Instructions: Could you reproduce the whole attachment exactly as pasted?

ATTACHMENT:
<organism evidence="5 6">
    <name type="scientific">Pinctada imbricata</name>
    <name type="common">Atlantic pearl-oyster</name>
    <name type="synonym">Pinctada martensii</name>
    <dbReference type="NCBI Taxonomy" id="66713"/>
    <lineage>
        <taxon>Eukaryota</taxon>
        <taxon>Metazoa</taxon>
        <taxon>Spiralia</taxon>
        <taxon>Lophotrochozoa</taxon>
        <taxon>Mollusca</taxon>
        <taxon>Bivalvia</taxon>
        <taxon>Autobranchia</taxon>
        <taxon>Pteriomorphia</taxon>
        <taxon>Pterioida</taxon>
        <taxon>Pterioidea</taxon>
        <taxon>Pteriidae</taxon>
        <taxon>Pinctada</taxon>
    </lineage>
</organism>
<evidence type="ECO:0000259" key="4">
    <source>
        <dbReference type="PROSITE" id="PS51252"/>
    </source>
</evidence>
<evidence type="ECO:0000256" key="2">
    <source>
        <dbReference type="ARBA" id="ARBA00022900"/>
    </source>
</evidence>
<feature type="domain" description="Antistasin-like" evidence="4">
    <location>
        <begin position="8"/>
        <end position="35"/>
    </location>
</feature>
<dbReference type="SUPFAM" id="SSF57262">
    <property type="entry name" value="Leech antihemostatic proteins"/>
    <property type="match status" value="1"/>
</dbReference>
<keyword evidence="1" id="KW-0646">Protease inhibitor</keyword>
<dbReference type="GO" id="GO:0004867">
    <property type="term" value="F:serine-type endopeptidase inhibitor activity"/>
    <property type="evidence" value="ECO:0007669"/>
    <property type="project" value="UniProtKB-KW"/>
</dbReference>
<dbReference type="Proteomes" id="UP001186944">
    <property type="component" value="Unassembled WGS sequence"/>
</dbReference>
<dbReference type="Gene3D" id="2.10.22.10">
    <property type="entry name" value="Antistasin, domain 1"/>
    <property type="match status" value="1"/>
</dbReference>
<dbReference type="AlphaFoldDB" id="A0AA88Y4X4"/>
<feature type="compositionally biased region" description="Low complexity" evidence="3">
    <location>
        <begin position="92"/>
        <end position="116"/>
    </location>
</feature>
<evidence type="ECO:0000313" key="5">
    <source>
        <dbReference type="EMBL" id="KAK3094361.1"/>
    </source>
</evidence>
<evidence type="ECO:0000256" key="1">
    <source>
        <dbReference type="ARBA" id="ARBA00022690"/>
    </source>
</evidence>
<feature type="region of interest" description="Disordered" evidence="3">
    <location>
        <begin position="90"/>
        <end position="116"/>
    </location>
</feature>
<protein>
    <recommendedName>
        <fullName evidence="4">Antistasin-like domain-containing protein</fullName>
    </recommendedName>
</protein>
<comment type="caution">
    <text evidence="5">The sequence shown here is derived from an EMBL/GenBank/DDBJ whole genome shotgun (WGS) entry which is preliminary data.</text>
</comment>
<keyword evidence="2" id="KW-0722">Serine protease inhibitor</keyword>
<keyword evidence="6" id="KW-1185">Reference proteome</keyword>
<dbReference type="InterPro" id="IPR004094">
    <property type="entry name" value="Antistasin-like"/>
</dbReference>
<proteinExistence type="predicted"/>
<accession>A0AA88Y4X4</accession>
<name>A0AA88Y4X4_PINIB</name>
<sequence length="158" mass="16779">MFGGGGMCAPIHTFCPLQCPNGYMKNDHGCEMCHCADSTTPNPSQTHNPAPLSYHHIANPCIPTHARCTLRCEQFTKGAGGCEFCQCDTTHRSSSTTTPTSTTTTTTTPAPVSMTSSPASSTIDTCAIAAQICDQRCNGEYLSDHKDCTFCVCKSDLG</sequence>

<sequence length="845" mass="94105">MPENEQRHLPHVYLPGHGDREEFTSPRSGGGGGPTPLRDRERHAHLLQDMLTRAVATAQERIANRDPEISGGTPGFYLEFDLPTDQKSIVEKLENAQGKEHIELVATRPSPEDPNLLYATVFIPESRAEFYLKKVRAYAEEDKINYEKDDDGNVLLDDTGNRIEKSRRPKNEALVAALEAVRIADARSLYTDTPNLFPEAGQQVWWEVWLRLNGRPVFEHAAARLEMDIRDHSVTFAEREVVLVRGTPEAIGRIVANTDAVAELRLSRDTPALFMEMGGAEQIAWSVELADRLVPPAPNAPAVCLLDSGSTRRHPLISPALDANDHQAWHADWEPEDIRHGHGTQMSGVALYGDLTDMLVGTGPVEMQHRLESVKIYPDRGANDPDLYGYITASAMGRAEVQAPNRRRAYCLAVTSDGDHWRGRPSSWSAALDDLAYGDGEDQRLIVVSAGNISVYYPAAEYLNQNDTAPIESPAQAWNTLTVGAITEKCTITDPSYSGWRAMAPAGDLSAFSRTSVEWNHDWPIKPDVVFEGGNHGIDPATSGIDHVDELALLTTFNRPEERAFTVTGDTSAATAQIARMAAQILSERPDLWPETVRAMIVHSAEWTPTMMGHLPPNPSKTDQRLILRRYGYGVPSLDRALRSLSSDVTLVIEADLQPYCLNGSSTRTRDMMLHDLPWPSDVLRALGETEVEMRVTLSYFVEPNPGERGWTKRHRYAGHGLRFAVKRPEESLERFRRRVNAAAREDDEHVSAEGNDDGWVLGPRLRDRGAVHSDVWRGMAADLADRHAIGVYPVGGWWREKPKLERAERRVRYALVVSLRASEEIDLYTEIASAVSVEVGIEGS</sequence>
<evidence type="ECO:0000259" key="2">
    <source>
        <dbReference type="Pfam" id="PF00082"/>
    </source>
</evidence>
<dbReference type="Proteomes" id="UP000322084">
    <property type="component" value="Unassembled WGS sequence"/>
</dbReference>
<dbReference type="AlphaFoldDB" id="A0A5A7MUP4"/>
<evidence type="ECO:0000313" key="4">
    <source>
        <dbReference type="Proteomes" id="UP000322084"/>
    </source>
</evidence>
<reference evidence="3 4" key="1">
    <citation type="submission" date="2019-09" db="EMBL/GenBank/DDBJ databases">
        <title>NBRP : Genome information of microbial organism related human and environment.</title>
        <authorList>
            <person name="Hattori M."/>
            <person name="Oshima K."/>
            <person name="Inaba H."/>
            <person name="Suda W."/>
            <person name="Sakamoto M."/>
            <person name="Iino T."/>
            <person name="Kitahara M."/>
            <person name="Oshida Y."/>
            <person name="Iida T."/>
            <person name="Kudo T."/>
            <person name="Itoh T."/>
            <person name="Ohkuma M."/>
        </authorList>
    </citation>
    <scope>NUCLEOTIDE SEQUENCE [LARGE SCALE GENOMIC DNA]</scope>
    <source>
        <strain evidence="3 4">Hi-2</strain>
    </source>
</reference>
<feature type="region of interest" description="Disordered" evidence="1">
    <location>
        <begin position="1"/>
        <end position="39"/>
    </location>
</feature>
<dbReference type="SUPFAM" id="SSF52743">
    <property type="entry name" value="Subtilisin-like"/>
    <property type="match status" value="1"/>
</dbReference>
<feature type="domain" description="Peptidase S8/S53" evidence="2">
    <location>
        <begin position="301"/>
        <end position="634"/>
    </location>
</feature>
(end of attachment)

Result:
<organism evidence="5 6">
    <name type="scientific">Pinctada imbricata</name>
    <name type="common">Atlantic pearl-oyster</name>
    <name type="synonym">Pinctada martensii</name>
    <dbReference type="NCBI Taxonomy" id="66713"/>
    <lineage>
        <taxon>Eukaryota</taxon>
        <taxon>Metazoa</taxon>
        <taxon>Spiralia</taxon>
        <taxon>Lophotrochozoa</taxon>
        <taxon>Mollusca</taxon>
        <taxon>Bivalvia</taxon>
        <taxon>Autobranchia</taxon>
        <taxon>Pteriomorphia</taxon>
        <taxon>Pterioida</taxon>
        <taxon>Pterioidea</taxon>
        <taxon>Pteriidae</taxon>
        <taxon>Pinctada</taxon>
    </lineage>
</organism>
<evidence type="ECO:0000259" key="4">
    <source>
        <dbReference type="PROSITE" id="PS51252"/>
    </source>
</evidence>
<evidence type="ECO:0000256" key="2">
    <source>
        <dbReference type="ARBA" id="ARBA00022900"/>
    </source>
</evidence>
<feature type="domain" description="Antistasin-like" evidence="4">
    <location>
        <begin position="8"/>
        <end position="35"/>
    </location>
</feature>
<dbReference type="SUPFAM" id="SSF57262">
    <property type="entry name" value="Leech antihemostatic proteins"/>
    <property type="match status" value="1"/>
</dbReference>
<keyword evidence="1" id="KW-0646">Protease inhibitor</keyword>
<dbReference type="GO" id="GO:0004867">
    <property type="term" value="F:serine-type endopeptidase inhibitor activity"/>
    <property type="evidence" value="ECO:0007669"/>
    <property type="project" value="UniProtKB-KW"/>
</dbReference>
<dbReference type="Proteomes" id="UP001186944">
    <property type="component" value="Unassembled WGS sequence"/>
</dbReference>
<dbReference type="Gene3D" id="2.10.22.10">
    <property type="entry name" value="Antistasin, domain 1"/>
    <property type="match status" value="1"/>
</dbReference>
<dbReference type="AlphaFoldDB" id="A0AA88Y4X4"/>
<feature type="compositionally biased region" description="Low complexity" evidence="3">
    <location>
        <begin position="92"/>
        <end position="116"/>
    </location>
</feature>
<evidence type="ECO:0000313" key="5">
    <source>
        <dbReference type="EMBL" id="KAK3094361.1"/>
    </source>
</evidence>
<evidence type="ECO:0000256" key="1">
    <source>
        <dbReference type="ARBA" id="ARBA00022690"/>
    </source>
</evidence>
<feature type="region of interest" description="Disordered" evidence="3">
    <location>
        <begin position="90"/>
        <end position="116"/>
    </location>
</feature>
<protein>
    <recommendedName>
        <fullName evidence="4">Antistasin-like domain-containing protein</fullName>
    </recommendedName>
</protein>
<comment type="caution">
    <text evidence="5">The sequence shown here is derived from an EMBL/GenBank/DDBJ whole genome shotgun (WGS) entry which is preliminary data.</text>
</comment>
<keyword evidence="2" id="KW-0722">Serine protease inhibitor</keyword>
<keyword evidence="6" id="KW-1185">Reference proteome</keyword>
<dbReference type="InterPro" id="IPR004094">
    <property type="entry name" value="Antistasin-like"/>
</dbReference>
<proteinExistence type="predicted"/>
<accession>A0AA88Y4X4</accession>
<name>A0AA88Y4X4_PINIB</name>
<sequence length="158" mass="16779">MFGGGGMCAPIHTFCPLQCPNGYMKNDHGCEMCHCADSTTPNPSQTHNPAPLSYHHIANPCIPTHARCTLRCEQFTKGAGGCEFCQCDTTHRSSSTTTPTSTTTTTTTPAPVSMTSSPASSTIDTCAIAAQICDQRCNGEYLSDHKDCTFCVCKSDLG</sequence>

<sequence length="845" mass="94105">MPENEQRHLPHVYLPGHGDREEFTSPRSGGGGGPTPLRDRERHAHLLQDMLTRAVATAQERIANRDPEISGGTPGFYLEFDLPTDQKSIVEKLENAQGKEHIELVATRPSPEDPNLLYATVFIPESRAEFYLKKVRAYAEEDKINYEKDDDGNVLLDDTGNRIEKSRRPKNEALVAALEAVRIADARSLYTDTPNLFPEAGQQVWWEVWLRLNGRPVFEHAAARLEMDIRDHSVTFAEREVVLVRGTPEAIGRIVANTDAVAELRLSRDTPALFMEMGGAEQIAWSVELADRLVPPAPNAPAVCLLDSGSTRRHPLISPALDANDHQAWHADWEPEDIRHGHGTQMSGVALYGDLTDMLVGTGPVEMQHRLESVKIYPDRGANDPDLYGYITASAMGRAEVQAPNRRRAYCLAVTSDGDHWRGRPSSWSAALDDLAYGDGEDQRLIVVSAGNISVYYPAAEYLNQNDTAPIESPAQAWNTLTVGAITEKCTITDPSYSGWRAMAPAGDLSAFSRTSVEWNHDWPIKPDVVFEGGNHGIDPATSGIDHVDELALLTTFNRPEERAFTVTGDTSAATAQIARMAAQILSERPDLWPETVRAMIVHSAEWTPTMMGHLPPNPSKTDQRLILRRYGYGVPSLDRALRSLSSDVTLVIEADLQPYCLNGSSTRTRDMMLHDLPWPSDVLRALGETEVEMRVTLSYFVEPNPGERGWTKRHRYAGHGLRFAVKRPEESLERFRRRVNAAAREDDEHVSAEGNDDGWVLGPRLRDRGAVHSDVWRGMAADLADRHAIGVYPVGGWWREKPKLERAERRVRYALVVSLRASEEIDLYTEIASAVSVEVGIEGS</sequence>
<evidence type="ECO:0000259" key="2">
    <source>
        <dbReference type="Pfam" id="PF00082"/>
    </source>
</evidence>
<dbReference type="Proteomes" id="UP000322084">
    <property type="component" value="Unassembled WGS sequence"/>
</dbReference>
<dbReference type="AlphaFoldDB" id="A0A5A7MUP4"/>
<evidence type="ECO:0000313" key="4">
    <source>
        <dbReference type="Proteomes" id="UP000322084"/>
    </source>
</evidence>
<reference evidence="3 4" key="1">
    <citation type="submission" date="2019-09" db="EMBL/GenBank/DDBJ databases">
        <title>NBRP : Genome information of microbial organism related human and environment.</title>
        <authorList>
            <person name="Hattori M."/>
            <person name="Oshima K."/>
            <person name="Inaba H."/>
            <person name="Suda W."/>
            <person name="Sakamoto M."/>
            <person name="Iino T."/>
            <person name="Kitahara M."/>
            <person name="Oshida Y."/>
            <person name="Iida T."/>
            <person name="Kudo T."/>
            <person name="Itoh T."/>
            <person name="Ohkuma M."/>
        </authorList>
    </citation>
    <scope>NUCLEOTIDE SEQUENCE [LARGE SCALE GENOMIC DNA]</scope>
    <source>
        <strain evidence="3 4">Hi-2</strain>
    </source>
</reference>
<feature type="region of interest" description="Disordered" evidence="1">
    <location>
        <begin position="1"/>
        <end position="39"/>
    </location>
</feature>
<dbReference type="SUPFAM" id="SSF52743">
    <property type="entry name" value="Subtilisin-like"/>
    <property type="match status" value="1"/>
</dbReference>
<feature type="domain" description="Peptidase S8/S53" evidence="2">
    <location>
        <begin position="301"/>
        <end position="634"/>
    </location>
</feature>